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Germany

Germany (Deutschland), officially the Federal Republic of Germany (Bundesrepublik Deutschland), is a sovereign state in central-western Europe.

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Gothic architecture

Gothic architecture is an architectural style that flourished in Europe during the High and Late Middle Ages.

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Hildesheim

Hildesheim (Eastphalian: Hilmessen) is a city in Lower Saxony, Germany with 103,804 inhabitants.

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House of Bernadotte

The House of Bernadotte is the royal house of Sweden, which has reigned since 1818.

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House of Wettin

The House of Wettin is a dynasty of German counts, dukes, prince-electors and kings that once ruled territories in the present-day German states of Saxony, Saxony-Anhalt and Thuringia.

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Late Latin

Late Latin is the scholarly name for the written Latin of Late Antiquity.

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Latin

Latin (Latin: lingua latīna) is a classical language belonging to the Italic branch of the Indo-European languages.

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Martyr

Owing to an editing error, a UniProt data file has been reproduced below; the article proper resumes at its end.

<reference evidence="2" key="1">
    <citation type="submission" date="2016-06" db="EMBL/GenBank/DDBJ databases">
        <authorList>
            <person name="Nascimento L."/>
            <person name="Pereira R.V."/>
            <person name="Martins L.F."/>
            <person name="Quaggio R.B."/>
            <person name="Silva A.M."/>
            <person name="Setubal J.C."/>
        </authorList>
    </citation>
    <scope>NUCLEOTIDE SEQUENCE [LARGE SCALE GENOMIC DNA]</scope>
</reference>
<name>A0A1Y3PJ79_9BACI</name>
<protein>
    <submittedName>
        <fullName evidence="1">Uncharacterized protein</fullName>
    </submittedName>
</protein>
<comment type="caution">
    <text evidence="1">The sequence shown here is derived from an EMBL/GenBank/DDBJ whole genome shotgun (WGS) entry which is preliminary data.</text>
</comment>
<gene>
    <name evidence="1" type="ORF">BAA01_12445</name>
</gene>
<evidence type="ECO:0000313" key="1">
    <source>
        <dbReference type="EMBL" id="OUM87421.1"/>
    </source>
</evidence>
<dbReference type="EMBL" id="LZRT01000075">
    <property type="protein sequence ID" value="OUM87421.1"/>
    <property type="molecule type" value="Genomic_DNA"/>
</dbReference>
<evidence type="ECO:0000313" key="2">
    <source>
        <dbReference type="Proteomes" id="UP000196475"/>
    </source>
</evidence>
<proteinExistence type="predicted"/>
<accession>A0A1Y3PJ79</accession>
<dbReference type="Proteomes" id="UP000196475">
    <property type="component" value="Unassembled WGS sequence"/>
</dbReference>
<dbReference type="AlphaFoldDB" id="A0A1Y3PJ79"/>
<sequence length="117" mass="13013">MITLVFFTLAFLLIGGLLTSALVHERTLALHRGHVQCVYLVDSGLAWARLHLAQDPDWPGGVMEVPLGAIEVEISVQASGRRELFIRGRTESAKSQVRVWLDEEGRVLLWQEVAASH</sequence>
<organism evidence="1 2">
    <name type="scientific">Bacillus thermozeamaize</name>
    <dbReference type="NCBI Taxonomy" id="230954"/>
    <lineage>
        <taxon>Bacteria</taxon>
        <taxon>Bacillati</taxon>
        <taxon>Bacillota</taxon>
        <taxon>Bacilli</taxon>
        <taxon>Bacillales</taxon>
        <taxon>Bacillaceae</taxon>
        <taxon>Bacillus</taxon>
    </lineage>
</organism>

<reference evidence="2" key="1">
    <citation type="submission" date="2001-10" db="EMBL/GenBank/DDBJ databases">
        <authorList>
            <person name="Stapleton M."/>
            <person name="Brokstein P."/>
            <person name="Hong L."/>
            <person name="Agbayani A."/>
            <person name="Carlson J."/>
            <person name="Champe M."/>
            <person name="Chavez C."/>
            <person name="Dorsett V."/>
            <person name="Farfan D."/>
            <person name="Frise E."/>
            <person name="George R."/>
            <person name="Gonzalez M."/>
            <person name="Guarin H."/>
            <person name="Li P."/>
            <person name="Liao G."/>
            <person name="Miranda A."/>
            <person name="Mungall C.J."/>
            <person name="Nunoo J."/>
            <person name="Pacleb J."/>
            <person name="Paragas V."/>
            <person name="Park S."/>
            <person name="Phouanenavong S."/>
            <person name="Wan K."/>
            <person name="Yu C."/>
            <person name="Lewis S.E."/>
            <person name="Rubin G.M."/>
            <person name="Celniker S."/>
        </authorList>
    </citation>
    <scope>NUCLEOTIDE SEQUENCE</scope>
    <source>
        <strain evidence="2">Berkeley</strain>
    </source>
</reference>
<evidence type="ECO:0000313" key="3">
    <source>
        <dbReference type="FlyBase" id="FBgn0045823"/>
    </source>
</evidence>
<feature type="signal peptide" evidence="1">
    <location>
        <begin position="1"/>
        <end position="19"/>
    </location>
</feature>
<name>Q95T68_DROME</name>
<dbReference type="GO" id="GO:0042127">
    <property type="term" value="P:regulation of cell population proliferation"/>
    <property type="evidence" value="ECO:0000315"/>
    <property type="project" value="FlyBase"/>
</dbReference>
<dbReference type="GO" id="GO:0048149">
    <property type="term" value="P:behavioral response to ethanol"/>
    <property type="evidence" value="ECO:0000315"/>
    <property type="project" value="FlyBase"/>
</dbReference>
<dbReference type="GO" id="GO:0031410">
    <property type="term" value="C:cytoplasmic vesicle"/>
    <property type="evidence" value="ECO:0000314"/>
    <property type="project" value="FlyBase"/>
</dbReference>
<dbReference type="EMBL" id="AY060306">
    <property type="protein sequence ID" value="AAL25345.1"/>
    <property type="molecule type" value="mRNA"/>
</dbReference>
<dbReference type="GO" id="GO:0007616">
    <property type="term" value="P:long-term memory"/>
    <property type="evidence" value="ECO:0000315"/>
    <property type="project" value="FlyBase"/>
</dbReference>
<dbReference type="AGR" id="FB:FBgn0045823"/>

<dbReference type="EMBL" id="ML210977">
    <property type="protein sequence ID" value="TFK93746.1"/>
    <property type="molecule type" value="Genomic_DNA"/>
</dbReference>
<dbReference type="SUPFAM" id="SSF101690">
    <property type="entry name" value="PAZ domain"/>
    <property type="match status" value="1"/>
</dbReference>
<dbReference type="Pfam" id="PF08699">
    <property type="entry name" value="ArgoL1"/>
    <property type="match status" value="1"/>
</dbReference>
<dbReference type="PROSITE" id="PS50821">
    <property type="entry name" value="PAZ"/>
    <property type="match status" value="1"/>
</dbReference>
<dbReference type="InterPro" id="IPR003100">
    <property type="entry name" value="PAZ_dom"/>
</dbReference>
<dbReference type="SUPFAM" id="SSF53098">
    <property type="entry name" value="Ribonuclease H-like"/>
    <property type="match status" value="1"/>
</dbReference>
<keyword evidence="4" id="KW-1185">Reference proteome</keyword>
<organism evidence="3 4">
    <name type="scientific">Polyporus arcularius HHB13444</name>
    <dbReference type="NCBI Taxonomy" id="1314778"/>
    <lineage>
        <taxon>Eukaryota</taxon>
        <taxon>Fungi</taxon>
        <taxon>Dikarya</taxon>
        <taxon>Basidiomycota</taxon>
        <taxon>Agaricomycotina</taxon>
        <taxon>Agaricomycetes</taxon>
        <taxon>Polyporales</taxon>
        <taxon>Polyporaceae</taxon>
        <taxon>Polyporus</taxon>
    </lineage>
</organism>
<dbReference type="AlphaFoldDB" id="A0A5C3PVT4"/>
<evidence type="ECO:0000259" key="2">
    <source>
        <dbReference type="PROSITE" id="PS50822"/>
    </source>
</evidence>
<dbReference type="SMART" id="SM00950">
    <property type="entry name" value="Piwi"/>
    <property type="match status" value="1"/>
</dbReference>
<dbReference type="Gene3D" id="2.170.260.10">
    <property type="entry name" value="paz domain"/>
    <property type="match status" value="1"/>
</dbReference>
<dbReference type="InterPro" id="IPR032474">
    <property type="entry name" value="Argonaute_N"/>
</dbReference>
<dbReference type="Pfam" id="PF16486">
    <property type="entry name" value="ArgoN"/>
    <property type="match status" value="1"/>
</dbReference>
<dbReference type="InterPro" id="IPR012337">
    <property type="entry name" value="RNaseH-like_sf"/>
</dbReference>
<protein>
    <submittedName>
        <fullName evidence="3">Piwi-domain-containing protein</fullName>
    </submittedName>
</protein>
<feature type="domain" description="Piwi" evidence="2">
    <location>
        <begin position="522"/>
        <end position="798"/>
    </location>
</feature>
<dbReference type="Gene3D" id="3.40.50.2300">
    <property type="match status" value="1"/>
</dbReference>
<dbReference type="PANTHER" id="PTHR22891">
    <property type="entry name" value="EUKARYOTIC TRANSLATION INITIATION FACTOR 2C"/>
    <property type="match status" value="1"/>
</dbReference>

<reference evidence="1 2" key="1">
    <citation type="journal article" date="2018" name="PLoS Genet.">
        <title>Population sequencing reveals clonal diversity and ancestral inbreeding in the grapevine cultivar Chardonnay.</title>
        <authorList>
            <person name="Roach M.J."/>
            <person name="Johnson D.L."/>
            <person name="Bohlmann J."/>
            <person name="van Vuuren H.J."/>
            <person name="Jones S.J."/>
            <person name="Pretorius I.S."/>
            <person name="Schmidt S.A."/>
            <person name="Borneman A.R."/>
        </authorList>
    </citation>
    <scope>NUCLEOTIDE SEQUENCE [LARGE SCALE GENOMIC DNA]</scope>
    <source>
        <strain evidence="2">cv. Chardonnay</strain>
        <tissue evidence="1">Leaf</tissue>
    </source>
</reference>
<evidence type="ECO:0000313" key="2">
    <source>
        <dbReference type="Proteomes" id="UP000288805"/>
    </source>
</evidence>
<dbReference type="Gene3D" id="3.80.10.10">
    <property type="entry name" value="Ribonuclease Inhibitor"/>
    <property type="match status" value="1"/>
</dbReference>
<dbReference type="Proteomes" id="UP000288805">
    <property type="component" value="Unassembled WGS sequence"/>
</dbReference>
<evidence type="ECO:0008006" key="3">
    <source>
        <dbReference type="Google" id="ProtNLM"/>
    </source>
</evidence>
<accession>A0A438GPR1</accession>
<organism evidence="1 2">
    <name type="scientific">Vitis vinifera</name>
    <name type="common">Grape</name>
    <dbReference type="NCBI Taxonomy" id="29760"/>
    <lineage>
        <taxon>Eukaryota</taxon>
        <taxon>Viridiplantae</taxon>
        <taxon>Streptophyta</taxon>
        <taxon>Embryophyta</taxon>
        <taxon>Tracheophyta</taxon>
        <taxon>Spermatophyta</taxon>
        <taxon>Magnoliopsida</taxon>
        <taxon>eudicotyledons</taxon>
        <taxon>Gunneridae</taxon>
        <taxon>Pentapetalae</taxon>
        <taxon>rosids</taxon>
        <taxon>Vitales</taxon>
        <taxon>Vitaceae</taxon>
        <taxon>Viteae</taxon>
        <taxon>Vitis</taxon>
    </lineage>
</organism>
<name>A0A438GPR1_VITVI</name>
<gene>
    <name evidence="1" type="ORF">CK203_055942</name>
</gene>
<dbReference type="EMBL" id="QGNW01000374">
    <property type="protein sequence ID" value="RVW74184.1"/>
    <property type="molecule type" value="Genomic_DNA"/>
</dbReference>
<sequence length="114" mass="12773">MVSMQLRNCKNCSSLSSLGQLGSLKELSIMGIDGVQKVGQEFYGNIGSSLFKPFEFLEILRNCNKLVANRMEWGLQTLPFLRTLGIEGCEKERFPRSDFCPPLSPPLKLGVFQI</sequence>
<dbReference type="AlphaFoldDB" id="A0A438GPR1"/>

A martyr (Greek: μάρτυς, mártys, "witness"; stem μάρτυρ-, mártyr-) is someone who suffers persecution and death for advocating, renouncing, refusing to renounce, or refusing to advocate a belief or cause as demanded by an external party.

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Mausoleum

A mausoleum is an external free-standing building constructed as a monument enclosing the interment space or burial chamber of a deceased person or people.

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Mithraeum

A Mithraeum, sometimes spelled Mithreum, is a large or small Mithraic temple, erected in classical antiquity by the worshippers of Mithras.

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Monastery of Stoudios

The Monastery of Stoudios, more fully Monastery of Saint John the Forerunner "at Stoudios" (Greek Μονή του Αγίου Ιωάννη του Προδρόμου «εν τοις Στουδίου» Monē tou Hagiou Iōannē tou Prodromou "en tois Stoudiou"), often shortened to Stoudios, Studion, or Stoudion, (Studium), was historically the most important monastery of Constantinople (modern-day Istanbul), the capital of the Byzantine Empire.

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Nave

The nave is the central aisle of a basilica church, or the main body of a church (whether aisled or not) between its rear wall and the far end of its intersection with the transept at the chancel.

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Old St. Peter's Basilica

Old St.

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Ossuary

An ossuary is a chest, box, building, well, or site made to serve as the final resting place of human skeletal remains.

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People

A people is a plurality of persons considered as a whole, as is the case with an ethnic group or nation.

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Pilgrim

A pilgrim (from the Latin peregrinus) is a traveler (literally one who has come from afar) who is on a journey to a holy place.

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Relic

In religion, a relic usually consists of the physical remains of a saint or the personal effects of the saint or venerated person preserved for purposes of veneration as a tangible memorial.

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Rolduc